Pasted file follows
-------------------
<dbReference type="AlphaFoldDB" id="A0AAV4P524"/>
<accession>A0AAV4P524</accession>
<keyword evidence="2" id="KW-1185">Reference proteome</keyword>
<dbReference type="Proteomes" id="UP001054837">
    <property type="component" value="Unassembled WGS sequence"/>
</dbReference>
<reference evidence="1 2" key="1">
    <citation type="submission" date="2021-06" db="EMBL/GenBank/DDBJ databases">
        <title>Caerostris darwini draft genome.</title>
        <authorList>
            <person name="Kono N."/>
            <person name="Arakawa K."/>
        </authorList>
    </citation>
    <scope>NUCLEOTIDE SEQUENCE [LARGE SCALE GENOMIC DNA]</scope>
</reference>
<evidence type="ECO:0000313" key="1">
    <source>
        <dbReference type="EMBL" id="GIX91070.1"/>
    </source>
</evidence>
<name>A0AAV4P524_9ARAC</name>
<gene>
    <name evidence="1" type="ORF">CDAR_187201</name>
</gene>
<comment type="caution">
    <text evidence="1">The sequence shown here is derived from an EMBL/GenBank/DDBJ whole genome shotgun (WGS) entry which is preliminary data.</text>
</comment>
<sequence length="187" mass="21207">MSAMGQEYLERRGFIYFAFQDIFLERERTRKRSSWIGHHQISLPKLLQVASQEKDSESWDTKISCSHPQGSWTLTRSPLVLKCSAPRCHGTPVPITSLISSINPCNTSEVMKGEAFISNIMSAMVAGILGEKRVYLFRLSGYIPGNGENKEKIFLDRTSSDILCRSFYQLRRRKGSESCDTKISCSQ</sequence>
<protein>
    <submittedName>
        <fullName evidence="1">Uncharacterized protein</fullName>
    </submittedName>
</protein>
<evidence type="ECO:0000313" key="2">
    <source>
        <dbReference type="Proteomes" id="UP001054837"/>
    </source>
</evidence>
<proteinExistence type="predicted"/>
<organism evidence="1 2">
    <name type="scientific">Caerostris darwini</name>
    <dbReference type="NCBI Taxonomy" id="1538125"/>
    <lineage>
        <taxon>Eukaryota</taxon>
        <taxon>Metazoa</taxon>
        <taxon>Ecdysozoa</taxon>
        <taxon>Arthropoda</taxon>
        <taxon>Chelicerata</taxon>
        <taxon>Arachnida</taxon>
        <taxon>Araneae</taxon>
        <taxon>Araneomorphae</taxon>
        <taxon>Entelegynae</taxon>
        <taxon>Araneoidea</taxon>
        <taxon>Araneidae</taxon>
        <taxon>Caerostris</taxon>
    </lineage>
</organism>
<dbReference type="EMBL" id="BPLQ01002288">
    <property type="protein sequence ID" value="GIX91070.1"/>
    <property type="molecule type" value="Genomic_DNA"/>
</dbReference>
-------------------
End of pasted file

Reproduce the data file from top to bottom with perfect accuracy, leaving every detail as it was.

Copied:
<dbReference type="AlphaFoldDB" id="A0AAV4P524"/>
<accession>A0AAV4P524</accession>
<keyword evidence="2" id="KW-1185">Reference proteome</keyword>
<dbReference type="Proteomes" id="UP001054837">
    <property type="component" value="Unassembled WGS sequence"/>
</dbReference>
<reference evidence="1 2" key="1">
    <citation type="submission" date="2021-06" db="EMBL/GenBank/DDBJ databases">
        <title>Caerostris darwini draft genome.</title>
        <authorList>
            <person name="Kono N."/>
            <person name="Arakawa K."/>
        </authorList>
    </citation>
    <scope>NUCLEOTIDE SEQUENCE [LARGE SCALE GENOMIC DNA]</scope>
</reference>
<evidence type="ECO:0000313" key="1">
    <source>
        <dbReference type="EMBL" id="GIX91070.1"/>
    </source>
</evidence>
<name>A0AAV4P524_9ARAC</name>
<gene>
    <name evidence="1" type="ORF">CDAR_187201</name>
</gene>
<comment type="caution">
    <text evidence="1">The sequence shown here is derived from an EMBL/GenBank/DDBJ whole genome shotgun (WGS) entry which is preliminary data.</text>
</comment>
<sequence length="187" mass="21207">MSAMGQEYLERRGFIYFAFQDIFLERERTRKRSSWIGHHQISLPKLLQVASQEKDSESWDTKISCSHPQGSWTLTRSPLVLKCSAPRCHGTPVPITSLISSINPCNTSEVMKGEAFISNIMSAMVAGILGEKRVYLFRLSGYIPGNGENKEKIFLDRTSSDILCRSFYQLRRRKGSESCDTKISCSQ</sequence>
<protein>
    <submittedName>
        <fullName evidence="1">Uncharacterized protein</fullName>
    </submittedName>
</protein>
<evidence type="ECO:0000313" key="2">
    <source>
        <dbReference type="Proteomes" id="UP001054837"/>
    </source>
</evidence>
<proteinExistence type="predicted"/>
<organism evidence="1 2">
    <name type="scientific">Caerostris darwini</name>
    <dbReference type="NCBI Taxonomy" id="1538125"/>
    <lineage>
        <taxon>Eukaryota</taxon>
        <taxon>Metazoa</taxon>
        <taxon>Ecdysozoa</taxon>
        <taxon>Arthropoda</taxon>
        <taxon>Chelicerata</taxon>
        <taxon>Arachnida</taxon>
        <taxon>Araneae</taxon>
        <taxon>Araneomorphae</taxon>
        <taxon>Entelegynae</taxon>
        <taxon>Araneoidea</taxon>
        <taxon>Araneidae</taxon>
        <taxon>Caerostris</taxon>
    </lineage>
</organism>
<dbReference type="EMBL" id="BPLQ01002288">
    <property type="protein sequence ID" value="GIX91070.1"/>
    <property type="molecule type" value="Genomic_DNA"/>
</dbReference>